Baer is in charge of the eclipse committee’s scientific outreach. He’s also a member of the Astronomical Association of Southern Illinois, which plans to hold events at Giant City State Park.

The project goes beyond merely hosting enthusiasts. Coordination with a number of scientific outlets has been ongoing, among them NASA, Baer said. Others include the Adler Planetarium in Chicago and a number of universities for science projects.

This week, he will be in Dallas for a NASA panel review as a member of the Citizen Continental Telescopic Eclipse Experiment, which will use 60 telescopes across the country to observe the sun’s corona during the eclipse to better understand solar flares.

Citizen CATE was one of three groups selected by NASA to support science education in connection with the eclipse. NASA also will be on SIU’s campus for a webcast.

“This is really blowing up into a massive project,” Baer said.

Eclipse chasers

Baer has also been giving presentations at community workshops this year and more are planned including later this month for public school teachers and a conference in June at SIU by the American Astronomical Society.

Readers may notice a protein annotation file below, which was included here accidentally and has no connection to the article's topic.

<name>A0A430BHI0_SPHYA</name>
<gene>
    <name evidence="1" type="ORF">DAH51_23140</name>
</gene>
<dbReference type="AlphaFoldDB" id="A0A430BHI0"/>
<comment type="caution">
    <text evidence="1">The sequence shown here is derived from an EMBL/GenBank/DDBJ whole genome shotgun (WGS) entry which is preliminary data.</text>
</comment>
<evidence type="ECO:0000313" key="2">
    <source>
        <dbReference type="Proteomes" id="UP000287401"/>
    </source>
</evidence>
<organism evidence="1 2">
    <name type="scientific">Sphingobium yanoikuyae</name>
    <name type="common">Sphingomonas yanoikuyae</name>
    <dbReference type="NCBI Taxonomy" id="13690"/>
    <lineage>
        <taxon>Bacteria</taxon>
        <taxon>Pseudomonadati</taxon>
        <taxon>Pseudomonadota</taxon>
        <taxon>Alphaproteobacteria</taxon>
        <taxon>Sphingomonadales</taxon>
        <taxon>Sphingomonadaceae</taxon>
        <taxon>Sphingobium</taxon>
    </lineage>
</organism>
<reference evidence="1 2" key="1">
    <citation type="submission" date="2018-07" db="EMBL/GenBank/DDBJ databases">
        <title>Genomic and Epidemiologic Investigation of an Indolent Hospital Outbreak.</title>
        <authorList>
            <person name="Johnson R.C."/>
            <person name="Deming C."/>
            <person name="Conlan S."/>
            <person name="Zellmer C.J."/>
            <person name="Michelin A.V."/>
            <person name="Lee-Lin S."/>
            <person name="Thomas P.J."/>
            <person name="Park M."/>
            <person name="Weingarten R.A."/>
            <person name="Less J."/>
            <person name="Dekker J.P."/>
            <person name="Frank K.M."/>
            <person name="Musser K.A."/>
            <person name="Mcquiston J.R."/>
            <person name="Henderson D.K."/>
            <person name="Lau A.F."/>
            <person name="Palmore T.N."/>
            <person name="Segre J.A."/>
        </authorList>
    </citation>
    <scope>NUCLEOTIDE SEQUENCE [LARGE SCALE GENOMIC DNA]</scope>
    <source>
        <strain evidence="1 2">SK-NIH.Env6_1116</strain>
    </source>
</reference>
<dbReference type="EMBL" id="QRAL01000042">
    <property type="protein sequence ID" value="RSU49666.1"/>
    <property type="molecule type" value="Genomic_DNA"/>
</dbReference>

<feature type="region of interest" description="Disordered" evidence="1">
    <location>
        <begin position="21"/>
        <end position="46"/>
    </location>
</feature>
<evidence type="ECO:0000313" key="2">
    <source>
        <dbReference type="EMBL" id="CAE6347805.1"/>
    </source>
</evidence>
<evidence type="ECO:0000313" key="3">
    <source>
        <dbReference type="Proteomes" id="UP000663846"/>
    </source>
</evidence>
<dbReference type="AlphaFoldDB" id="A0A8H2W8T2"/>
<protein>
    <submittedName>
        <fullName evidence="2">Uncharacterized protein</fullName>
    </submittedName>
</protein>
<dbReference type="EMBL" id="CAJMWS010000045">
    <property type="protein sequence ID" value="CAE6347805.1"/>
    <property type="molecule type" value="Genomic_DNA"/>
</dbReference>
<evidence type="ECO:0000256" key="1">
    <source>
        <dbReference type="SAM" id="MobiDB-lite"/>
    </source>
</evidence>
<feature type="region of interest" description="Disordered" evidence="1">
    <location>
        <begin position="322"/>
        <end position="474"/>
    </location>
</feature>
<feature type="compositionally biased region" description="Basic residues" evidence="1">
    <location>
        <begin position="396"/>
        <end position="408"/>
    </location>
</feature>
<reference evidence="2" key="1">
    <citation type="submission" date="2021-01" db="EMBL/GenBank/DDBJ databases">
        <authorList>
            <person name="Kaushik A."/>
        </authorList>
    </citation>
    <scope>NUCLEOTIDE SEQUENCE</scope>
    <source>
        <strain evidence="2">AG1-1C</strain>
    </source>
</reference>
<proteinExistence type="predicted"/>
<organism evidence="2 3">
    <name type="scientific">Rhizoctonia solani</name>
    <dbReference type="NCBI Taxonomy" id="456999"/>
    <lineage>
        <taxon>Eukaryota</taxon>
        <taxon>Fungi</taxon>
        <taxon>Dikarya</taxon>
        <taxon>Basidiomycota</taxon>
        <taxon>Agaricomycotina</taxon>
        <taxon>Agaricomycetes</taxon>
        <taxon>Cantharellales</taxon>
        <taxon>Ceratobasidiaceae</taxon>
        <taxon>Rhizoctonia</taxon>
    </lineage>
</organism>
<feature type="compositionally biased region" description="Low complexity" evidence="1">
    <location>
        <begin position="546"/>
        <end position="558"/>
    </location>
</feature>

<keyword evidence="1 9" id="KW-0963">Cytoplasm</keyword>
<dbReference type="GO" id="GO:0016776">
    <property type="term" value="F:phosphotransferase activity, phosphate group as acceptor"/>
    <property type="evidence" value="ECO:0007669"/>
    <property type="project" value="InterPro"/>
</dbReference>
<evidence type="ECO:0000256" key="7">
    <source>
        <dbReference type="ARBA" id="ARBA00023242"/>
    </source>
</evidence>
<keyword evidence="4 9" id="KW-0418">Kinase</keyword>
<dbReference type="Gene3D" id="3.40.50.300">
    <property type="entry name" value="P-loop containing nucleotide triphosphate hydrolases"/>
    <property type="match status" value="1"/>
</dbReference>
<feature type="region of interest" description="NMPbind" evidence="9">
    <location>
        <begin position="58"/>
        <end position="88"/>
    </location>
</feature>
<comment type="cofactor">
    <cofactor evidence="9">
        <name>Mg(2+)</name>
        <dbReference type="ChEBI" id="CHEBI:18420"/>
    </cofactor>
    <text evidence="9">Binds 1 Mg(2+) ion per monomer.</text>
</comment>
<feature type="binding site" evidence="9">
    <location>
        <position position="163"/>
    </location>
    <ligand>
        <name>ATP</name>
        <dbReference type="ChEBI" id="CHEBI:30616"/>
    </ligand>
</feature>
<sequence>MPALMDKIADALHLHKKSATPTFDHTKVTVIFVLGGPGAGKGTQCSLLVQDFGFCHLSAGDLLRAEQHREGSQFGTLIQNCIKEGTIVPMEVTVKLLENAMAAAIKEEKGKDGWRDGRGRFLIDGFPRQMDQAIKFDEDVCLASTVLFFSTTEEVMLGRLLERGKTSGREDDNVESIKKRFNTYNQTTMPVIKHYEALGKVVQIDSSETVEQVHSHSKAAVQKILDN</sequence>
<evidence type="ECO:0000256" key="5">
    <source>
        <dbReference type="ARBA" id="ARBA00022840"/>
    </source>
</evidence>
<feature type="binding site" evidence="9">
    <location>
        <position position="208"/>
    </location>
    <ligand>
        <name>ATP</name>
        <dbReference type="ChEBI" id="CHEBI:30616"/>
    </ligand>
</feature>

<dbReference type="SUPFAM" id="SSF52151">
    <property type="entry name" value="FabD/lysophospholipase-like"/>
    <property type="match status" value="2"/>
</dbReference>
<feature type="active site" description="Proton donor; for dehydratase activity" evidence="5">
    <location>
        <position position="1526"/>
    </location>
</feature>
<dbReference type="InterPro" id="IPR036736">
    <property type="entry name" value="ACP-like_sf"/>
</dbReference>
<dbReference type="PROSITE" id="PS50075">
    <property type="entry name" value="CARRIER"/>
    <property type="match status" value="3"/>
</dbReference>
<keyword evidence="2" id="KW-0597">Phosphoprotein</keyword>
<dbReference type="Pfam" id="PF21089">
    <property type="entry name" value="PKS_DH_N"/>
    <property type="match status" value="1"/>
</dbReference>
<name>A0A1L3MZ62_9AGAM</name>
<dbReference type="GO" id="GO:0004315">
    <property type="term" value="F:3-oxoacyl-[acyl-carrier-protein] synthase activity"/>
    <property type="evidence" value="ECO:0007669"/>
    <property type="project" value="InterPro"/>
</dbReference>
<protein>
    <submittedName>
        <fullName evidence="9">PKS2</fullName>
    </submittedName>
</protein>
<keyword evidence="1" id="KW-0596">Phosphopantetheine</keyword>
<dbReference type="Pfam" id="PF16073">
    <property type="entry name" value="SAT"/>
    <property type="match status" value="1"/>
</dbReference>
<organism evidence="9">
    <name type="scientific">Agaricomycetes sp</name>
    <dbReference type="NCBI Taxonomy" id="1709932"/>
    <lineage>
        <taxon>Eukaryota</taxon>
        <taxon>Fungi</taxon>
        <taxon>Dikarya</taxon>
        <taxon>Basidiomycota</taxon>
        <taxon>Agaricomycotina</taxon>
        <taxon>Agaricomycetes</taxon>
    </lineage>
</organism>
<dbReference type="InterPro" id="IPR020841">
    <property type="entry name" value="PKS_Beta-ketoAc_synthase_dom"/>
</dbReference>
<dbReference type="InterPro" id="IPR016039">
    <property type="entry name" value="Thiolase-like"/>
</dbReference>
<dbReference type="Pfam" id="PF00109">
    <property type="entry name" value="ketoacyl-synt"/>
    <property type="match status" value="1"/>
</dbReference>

Past workshops have involved eclipse chasers, such as Dan McGlaun from Indiana. A former math teacher and now works in information technology. He has witnessed 11 total eclipses in various locations around the globe.

He and others have established websites dedicated to total eclipses, including McGlaun’s at or

SIU’s website is

There are too many variables, like the ever-changing weather, to say with confidence how many will be here come August of 2017. But if the weather is poor elsewhere in the country, a million-plus people are plausible, McGlaun said.

“That is not outside the realm of possibility,” he said.

Plus there is the fact that the eclipse will last the longest in Southern Illinois, a point that NASA has been publicizing.

McGlaun believes a total eclipse is an experience like no other, he said, accounting for the chase phenomenon and making duration all that more of a draw.

“It’s the coolest, greatest, amazing and most wonderful thing you will ever see in your life. I continue to want to go to every one of them because they are so stunning,” McGlaun said.

He stressed that it is critical to be within the totality pathway for the full experience. Being slightly outside of that pathway, where only a partial eclipse can be seen, does not provide the same effect.

Coming full circle, speaking of eyes

One other component of early preparation is to educate the public about the dos and don’ts of observing the eclipse.

SIU plans to provide glasses designed specifically for observing the eclipse. Standard sunglasses are not sufficient.

For more information, visit